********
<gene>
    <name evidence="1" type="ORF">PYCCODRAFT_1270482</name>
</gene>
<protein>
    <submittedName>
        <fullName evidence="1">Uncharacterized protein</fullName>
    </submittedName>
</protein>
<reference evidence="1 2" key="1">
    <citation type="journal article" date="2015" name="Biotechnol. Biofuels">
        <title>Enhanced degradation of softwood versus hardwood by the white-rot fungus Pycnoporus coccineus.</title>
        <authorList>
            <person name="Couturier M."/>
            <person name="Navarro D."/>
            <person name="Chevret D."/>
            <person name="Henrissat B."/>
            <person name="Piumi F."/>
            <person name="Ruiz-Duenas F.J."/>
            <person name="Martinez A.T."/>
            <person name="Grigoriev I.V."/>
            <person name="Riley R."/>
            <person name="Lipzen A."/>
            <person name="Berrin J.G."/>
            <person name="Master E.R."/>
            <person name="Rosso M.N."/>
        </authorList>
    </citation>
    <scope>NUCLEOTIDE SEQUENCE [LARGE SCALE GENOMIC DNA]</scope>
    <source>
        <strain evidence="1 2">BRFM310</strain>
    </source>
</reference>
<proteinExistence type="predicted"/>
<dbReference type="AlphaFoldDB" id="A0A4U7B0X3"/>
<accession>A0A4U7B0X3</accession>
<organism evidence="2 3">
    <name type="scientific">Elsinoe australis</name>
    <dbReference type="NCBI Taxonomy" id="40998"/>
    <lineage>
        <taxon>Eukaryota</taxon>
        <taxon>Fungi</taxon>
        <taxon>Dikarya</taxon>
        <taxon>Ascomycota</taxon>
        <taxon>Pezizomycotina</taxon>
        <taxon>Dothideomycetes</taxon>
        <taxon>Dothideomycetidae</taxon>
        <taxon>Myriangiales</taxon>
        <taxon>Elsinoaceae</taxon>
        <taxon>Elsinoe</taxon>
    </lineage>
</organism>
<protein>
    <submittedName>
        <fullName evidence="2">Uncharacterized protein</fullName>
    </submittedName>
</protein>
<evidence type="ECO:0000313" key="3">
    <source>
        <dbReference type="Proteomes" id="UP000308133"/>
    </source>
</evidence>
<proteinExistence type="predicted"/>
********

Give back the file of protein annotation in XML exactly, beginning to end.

<gene>
    <name evidence="1" type="ORF">PYCCODRAFT_1270482</name>
</gene>
<protein>
    <submittedName>
        <fullName evidence="1">Uncharacterized protein</fullName>
    </submittedName>
</protein>
<reference evidence="1 2" key="1">
    <citation type="journal article" date="2015" name="Biotechnol. Biofuels">
        <title>Enhanced degradation of softwood versus hardwood by the white-rot fungus Pycnoporus coccineus.</title>
        <authorList>
            <person name="Couturier M."/>
            <person name="Navarro D."/>
            <person name="Chevret D."/>
            <person name="Henrissat B."/>
            <person name="Piumi F."/>
            <person name="Ruiz-Duenas F.J."/>
            <person name="Martinez A.T."/>
            <person name="Grigoriev I.V."/>
            <person name="Riley R."/>
            <person name="Lipzen A."/>
            <person name="Berrin J.G."/>
            <person name="Master E.R."/>
            <person name="Rosso M.N."/>
        </authorList>
    </citation>
    <scope>NUCLEOTIDE SEQUENCE [LARGE SCALE GENOMIC DNA]</scope>
    <source>
        <strain evidence="1 2">BRFM310</strain>
    </source>
</reference>
<proteinExistence type="predicted"/>
<dbReference type="AlphaFoldDB" id="A0A4U7B0X3"/>
<accession>A0A4U7B0X3</accession>
<organism evidence="2 3">
    <name type="scientific">Elsinoe australis</name>
    <dbReference type="NCBI Taxonomy" id="40998"/>
    <lineage>
        <taxon>Eukaryota</taxon>
        <taxon>Fungi</taxon>
        <taxon>Dikarya</taxon>
        <taxon>Ascomycota</taxon>
        <taxon>Pezizomycotina</taxon>
        <taxon>Dothideomycetes</taxon>
        <taxon>Dothideomycetidae</taxon>
        <taxon>Myriangiales</taxon>
        <taxon>Elsinoaceae</taxon>
        <taxon>Elsinoe</taxon>
    </lineage>
</organism>
<protein>
    <submittedName>
        <fullName evidence="2">Uncharacterized protein</fullName>
    </submittedName>
</protein>
<evidence type="ECO:0000313" key="3">
    <source>
        <dbReference type="Proteomes" id="UP000308133"/>
    </source>
</evidence>
<proteinExistence type="predicted"/>